Cynthia Mayeda has been the deputy director for institutional advancement at the Brooklyn Museum since 1998. Prior to joining the museum staff, Mayeda’s major consulting assignments included service as senior advisor to the New England Foundation for the Arts and the Andrew W. Mellon Foundation; interim managing director of Crossroads Theatre Company; and acting director of the National Endowment for the Arts dance program. Mayeda continues to accept selected consulting assignments and her clients have included the Doris Duke Charitable Foundation; Theatre Communications Group; New York Theatre Workshop; The Pew Charitable Trusts; and the Brooklyn Academy of Music. From 1982–94, she worked for the former Dayton Hudson Foundation (now Target), and served as chair from 1990–94. She is a founding board member of Grantmakers in the Arts and a former chair of Women and Philanthropy, the largest affinity group in organized philanthropy. Mayeda is also a founding board member of LINC (Leveraging Investments in Creativity), a 10-year national initiative to improve living and working conditions for United States artists. Mayeda served as the Center’s panel chair in management in 2013 and 2010, and as a management LOI panelist in 2012.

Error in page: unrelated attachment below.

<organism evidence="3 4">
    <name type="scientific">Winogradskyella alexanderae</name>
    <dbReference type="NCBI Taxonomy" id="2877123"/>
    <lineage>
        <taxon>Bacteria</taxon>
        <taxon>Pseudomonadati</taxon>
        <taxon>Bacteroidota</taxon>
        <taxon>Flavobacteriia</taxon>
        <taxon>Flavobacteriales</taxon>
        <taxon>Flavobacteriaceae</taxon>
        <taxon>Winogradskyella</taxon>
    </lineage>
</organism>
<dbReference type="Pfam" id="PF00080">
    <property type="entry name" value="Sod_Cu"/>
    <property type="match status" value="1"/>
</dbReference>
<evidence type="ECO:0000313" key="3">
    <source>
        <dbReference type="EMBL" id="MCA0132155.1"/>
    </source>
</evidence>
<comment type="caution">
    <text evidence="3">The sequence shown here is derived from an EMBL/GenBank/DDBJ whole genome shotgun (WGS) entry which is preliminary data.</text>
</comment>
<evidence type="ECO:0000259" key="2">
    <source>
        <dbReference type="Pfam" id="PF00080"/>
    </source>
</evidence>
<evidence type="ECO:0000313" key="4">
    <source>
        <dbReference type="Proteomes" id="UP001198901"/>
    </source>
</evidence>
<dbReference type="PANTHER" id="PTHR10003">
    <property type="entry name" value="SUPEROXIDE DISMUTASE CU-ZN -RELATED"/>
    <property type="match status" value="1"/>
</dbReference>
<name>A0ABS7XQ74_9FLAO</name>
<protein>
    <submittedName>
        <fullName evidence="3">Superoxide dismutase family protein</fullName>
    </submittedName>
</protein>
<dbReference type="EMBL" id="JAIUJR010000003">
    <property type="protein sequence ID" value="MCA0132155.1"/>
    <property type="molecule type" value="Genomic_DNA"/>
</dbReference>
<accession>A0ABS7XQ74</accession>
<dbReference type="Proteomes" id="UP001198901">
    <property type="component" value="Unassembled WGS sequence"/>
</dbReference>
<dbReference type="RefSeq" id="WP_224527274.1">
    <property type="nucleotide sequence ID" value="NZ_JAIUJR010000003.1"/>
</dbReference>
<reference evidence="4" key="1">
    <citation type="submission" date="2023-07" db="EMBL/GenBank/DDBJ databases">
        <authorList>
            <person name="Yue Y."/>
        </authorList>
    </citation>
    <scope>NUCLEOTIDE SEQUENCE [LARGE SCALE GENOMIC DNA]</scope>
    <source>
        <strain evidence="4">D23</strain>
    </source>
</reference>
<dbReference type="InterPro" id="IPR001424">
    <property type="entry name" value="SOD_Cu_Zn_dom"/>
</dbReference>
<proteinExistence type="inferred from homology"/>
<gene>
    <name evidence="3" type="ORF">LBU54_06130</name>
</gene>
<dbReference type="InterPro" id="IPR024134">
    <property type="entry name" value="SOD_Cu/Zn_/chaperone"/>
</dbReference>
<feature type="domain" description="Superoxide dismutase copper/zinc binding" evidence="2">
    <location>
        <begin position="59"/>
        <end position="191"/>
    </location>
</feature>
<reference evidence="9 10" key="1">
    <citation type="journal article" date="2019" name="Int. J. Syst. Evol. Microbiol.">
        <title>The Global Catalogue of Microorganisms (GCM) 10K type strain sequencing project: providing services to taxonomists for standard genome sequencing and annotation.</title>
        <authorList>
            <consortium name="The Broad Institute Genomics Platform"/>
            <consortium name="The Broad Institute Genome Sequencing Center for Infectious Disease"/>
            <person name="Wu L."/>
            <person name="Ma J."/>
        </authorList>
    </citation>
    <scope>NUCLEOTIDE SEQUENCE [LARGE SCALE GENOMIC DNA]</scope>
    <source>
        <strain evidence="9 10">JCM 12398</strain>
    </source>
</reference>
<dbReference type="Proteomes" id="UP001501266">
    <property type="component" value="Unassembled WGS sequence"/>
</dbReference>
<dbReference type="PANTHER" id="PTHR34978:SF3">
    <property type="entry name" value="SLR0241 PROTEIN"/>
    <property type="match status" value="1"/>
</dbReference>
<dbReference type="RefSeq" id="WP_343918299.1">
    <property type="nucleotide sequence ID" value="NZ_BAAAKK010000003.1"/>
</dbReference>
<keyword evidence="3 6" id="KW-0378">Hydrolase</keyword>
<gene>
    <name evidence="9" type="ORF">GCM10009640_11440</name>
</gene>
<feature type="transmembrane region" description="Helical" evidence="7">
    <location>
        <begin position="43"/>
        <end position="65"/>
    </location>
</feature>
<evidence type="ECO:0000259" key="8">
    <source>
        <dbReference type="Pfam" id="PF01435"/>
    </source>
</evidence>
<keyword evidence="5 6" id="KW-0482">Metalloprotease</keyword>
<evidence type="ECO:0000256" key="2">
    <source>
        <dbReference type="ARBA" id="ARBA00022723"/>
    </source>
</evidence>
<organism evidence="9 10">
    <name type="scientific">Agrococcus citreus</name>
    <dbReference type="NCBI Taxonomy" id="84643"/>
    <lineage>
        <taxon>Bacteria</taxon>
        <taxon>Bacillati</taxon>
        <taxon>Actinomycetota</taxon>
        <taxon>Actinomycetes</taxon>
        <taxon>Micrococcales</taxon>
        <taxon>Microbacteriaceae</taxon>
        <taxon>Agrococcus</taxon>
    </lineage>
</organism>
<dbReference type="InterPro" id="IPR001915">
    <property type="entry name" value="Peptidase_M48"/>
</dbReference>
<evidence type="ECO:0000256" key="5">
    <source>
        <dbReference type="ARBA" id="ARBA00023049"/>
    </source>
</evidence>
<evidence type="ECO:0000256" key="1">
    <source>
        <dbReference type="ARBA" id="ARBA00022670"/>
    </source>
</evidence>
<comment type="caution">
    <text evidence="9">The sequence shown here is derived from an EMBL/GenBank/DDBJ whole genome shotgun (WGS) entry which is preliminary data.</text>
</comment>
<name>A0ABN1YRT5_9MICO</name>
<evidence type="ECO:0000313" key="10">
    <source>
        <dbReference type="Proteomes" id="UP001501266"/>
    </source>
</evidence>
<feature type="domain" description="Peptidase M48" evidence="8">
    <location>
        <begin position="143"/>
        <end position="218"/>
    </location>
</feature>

Jenas Osman is a poet and a 2006 Pew Fellow.
The company is dedicated to making critically important performance opportunities available to the current generation of opera and theatrical performers, designers, and directors.
Christopher Mekal specializes in strategic planning and implementation, nonprofit organizational development, and financial management.
Yoshitomi, chief knowledge officer of MeaningMatters, LLC, responds to a few questions around “Pro-Am” and how cultural organizations engage with their communities and potential audiences.
Trevor O’Donnell has a long track record of helping theater and arts organizations build larger audiences and earn more revenue through a number of strategies.
AUX Curatorial Fellow Jamillah James has organized an evening of performances by Colin Self and M. Lamar.
Pig Iron Theatre Company’s Center-funded School for Advanced Performance Training was featured in the Philadelphia Inquirer.
Bartram’s Garden was the home of John Bartram, a Quaker farmer with a lifelong fascination with botany. Today the 45-acre garden is a National Historic Landmark on the banks of the Schuylkill River.
AUX Curatorial Fellow Jamillah James presents a screening of The Fantasies Given to Us May Never Be Fixed, followed by a performance from Philadelphia-based artists Kris Harzinski and Will Haughery.
Philadelphia Young Playwrights will identify new technological tools that maximize the impact of its programming and allow for quality instruction and individualized attention.
An outgrowth of the anti-graffiti network, Mural Arts Philadelphia has produced over 3,600 murals since 1984, making it the largest public art program in the United States and earning Philadelphia the nickname “City of Murals.”
The Philadelphia Inquirer featured the Conservation Center for Art and Historic Artifacts’ fundraising campaign for its Pennsylvania’s Top 10 Endangered Artifacts project.